Health and efficiency

As detailed in the previous blog, major disruption the previous weekend because of Trooping the Colour on Saturday and Street Party in the Mall on Sunday. So I was unable to do my jog-run and I couldn’t even do my usual walk from Dave’s place across St James Park to get to my gym at Oxford Circus (and back again). Forced to use the tube there and back which meant I lost out on cardio exercise. However one needs to take advantage when forced to do things one doesn’t want to do. In this case I gained more time to spend on the pooter.

Gym and jog-run

Gym last week on previous Sunday, Wednesday, and Thursday mornings. All good sessions. Then on Saturday I did my jog-run after a fortnight’s break. I love my jog-runs and would do them more often than weekly / fortnightly if my joints and muscles would allow. I’m pushing the distance slightly every time and up from 5.25 km to 5.33 km. Felt good to be back but not as smooth as before and time / pace was a little bit behind my previous session.

Jog-run

Weight down another pound to 13-11. I’m still not getting excited until it’s more of a long-term trend (if that happens with my half-hearted commitment to losing weight).

INR

Main health thing of last week was a re-visit to the Anti-Coagulation Clinic to check my INR. Arrived at my appointment time but no nurse there. I had to go back to reception to get them to chase her to turn up. I love the NHS but it pisses me off the way sometimes those working in it assume their time is more important than that of their patients. INR itself was just about OK so I won’t have to go back for a good few weeks.

Dave’s half-birthday and mum’s bad knee

Last week was Dave’s half birthday. I gave him a specially created half-birthday card and his present – one of those dustpan and brooms that means you can sweep the floor and collect the dust without bending down. He wasn’t impressed at first but you can see him realising how useful this is as he has developed back ache. My suspicion is that this has come about by carrying his wallet around heavy with all his cash.

Laundry with mum last Monday morning and several nights with her. Me and Dave visited on the evening of her birthday. Knee is still a big problem but she’s got a date for the operation. There’s not much more to be done.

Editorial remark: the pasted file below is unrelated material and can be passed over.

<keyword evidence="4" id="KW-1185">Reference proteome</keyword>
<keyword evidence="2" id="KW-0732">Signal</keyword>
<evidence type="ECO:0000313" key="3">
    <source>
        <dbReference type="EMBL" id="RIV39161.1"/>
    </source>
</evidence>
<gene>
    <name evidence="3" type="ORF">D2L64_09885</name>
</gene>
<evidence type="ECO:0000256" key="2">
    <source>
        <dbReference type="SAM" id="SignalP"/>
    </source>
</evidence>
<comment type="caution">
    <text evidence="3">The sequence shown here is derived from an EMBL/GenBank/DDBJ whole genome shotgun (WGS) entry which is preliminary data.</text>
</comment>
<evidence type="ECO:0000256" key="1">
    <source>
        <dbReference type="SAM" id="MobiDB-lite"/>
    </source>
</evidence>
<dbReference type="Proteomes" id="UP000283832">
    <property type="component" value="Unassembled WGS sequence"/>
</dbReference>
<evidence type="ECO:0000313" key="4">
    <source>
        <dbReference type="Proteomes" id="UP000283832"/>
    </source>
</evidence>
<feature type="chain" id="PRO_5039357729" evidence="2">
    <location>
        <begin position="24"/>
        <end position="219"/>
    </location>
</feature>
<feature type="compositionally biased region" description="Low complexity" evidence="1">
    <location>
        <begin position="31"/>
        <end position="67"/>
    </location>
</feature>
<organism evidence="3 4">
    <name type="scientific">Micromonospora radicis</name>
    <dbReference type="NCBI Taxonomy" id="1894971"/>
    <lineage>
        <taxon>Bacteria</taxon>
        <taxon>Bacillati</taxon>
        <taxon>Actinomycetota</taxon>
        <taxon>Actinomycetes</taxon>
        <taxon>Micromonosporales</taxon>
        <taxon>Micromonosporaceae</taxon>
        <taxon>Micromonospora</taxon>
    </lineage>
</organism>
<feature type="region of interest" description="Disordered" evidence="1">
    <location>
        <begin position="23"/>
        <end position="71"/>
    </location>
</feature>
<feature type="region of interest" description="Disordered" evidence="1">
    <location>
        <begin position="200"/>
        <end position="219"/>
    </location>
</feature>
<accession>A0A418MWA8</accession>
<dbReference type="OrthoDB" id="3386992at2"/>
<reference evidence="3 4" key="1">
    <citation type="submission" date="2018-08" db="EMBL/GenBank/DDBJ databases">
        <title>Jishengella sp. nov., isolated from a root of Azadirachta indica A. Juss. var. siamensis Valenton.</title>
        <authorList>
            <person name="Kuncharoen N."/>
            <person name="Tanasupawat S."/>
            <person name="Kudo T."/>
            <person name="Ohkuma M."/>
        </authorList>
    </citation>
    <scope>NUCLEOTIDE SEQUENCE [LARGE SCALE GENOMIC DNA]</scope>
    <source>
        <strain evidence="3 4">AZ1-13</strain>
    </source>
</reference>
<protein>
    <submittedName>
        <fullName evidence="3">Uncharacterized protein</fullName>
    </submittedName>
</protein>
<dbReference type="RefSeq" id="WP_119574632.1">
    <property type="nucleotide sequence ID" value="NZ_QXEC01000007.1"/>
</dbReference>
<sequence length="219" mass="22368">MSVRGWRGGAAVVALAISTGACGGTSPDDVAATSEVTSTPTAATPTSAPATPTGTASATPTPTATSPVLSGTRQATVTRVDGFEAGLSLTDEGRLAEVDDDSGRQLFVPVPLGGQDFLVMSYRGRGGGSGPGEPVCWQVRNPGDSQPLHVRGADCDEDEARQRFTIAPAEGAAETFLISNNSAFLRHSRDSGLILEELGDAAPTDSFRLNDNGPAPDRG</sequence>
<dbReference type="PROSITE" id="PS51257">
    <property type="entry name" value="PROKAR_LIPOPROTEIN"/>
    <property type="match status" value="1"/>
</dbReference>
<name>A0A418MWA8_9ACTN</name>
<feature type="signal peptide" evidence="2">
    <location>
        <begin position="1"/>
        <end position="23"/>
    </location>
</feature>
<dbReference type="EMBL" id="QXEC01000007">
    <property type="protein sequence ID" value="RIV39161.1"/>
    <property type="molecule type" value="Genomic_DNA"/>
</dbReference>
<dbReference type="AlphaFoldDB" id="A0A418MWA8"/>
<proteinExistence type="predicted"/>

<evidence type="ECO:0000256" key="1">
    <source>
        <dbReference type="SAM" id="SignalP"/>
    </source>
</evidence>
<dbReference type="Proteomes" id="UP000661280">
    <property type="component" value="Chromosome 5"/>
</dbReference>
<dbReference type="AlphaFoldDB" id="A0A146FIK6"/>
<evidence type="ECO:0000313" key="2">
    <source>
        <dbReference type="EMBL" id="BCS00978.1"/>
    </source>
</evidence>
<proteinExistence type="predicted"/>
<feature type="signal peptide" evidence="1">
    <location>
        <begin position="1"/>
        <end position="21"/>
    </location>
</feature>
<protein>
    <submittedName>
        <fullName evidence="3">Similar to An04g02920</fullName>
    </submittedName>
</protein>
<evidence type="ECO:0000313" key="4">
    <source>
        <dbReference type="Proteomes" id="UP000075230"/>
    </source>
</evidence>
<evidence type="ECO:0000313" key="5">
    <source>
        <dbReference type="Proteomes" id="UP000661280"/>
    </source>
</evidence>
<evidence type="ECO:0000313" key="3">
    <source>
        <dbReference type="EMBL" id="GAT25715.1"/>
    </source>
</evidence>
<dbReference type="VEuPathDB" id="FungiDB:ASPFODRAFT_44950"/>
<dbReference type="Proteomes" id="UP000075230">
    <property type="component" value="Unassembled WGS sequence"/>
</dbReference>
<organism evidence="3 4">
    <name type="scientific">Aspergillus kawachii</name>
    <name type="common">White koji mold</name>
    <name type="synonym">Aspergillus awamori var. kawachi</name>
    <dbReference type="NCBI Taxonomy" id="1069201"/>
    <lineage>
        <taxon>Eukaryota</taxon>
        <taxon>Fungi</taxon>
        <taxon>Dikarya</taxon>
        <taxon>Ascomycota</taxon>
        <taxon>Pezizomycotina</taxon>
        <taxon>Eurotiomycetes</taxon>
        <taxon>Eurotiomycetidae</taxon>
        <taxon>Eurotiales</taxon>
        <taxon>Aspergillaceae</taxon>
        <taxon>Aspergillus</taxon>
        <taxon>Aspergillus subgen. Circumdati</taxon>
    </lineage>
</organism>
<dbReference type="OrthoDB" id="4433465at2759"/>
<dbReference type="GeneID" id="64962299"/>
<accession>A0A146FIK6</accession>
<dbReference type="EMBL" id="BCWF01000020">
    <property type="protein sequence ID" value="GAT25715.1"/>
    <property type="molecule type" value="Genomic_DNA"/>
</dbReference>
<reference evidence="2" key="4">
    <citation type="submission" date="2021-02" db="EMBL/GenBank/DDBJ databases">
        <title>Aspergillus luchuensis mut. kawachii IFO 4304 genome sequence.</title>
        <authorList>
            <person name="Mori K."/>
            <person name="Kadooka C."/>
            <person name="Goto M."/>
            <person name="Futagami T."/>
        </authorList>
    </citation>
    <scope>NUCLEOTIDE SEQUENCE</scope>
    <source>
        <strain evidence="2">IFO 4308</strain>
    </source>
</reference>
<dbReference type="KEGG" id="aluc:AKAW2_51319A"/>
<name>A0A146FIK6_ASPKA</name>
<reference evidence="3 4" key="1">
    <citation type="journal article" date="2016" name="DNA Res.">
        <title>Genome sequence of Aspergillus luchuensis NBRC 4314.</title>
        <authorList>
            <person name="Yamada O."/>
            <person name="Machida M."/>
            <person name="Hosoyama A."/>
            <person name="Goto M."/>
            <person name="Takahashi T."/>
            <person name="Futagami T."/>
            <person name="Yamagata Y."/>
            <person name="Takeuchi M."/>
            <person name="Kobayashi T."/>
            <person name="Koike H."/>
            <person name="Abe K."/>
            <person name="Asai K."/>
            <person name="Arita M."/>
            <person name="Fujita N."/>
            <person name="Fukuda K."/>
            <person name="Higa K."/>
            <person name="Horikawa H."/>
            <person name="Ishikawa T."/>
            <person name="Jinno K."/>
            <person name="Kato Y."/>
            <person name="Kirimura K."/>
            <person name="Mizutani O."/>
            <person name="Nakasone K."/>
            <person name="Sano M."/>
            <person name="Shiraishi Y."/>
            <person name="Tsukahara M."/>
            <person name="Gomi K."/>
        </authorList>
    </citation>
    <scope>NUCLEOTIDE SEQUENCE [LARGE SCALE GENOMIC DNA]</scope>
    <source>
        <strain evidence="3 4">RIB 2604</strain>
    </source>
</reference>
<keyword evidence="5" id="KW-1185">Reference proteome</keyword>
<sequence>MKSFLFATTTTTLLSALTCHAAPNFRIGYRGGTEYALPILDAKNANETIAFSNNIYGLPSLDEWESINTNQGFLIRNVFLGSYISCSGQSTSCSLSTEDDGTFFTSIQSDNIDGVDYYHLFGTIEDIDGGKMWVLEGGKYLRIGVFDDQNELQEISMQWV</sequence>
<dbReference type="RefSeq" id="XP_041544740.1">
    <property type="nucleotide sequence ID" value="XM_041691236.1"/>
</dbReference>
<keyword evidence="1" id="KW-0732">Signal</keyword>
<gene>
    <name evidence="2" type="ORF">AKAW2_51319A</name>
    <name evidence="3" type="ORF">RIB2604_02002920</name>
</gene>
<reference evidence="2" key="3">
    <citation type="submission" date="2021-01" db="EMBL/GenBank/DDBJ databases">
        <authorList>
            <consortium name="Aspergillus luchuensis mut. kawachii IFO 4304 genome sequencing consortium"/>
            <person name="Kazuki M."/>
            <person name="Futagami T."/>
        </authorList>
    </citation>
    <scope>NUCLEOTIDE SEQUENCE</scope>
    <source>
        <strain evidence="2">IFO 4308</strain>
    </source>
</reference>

Books and Reading

Finally finished the collection of short stories by H.P. Lovecraft mentioned in my last blog. His stuff is incredibly imaginative and so ahead of the time he was writing. Yes there are flaws in his writing and I do wonder about his state of mind. But stunning stories and must-reads if you like horror or dark sci-fi.

desertI moved onto The Letter Writer by Robert Allison. A book I picked up left by someone in a coffee shop. It is published by Granta who generally print intriguing books and is about a group of deserters in north Africa during the last war. Not normally my sort of story and the imaging of the desert reminds me of Paul Bowles’ wonderful novel ‘The Sheltering Sky’. A good book though perhaps better as a play with the emphasis on character over story and plot. Didn’t always hold me primarily as the group of men are all a pretty nasty bunch so it is hard to empathise with any of them.

Audio-books

Listened to only one main Dr Who audio book. The Twilight Kingdom. This features the brilliant Paul McGann as the eighth doctor (he would have been so good on TV) and companions C’rizz and Charlie. They are in a strange world where a group of soldiers and rebels turn out to be controlled by an alien force as interested in their bodies as their minds. A perfectly good story and well performed. However I just found it didn’t gel that well with me and I ended up going back to listen to parts of it several times.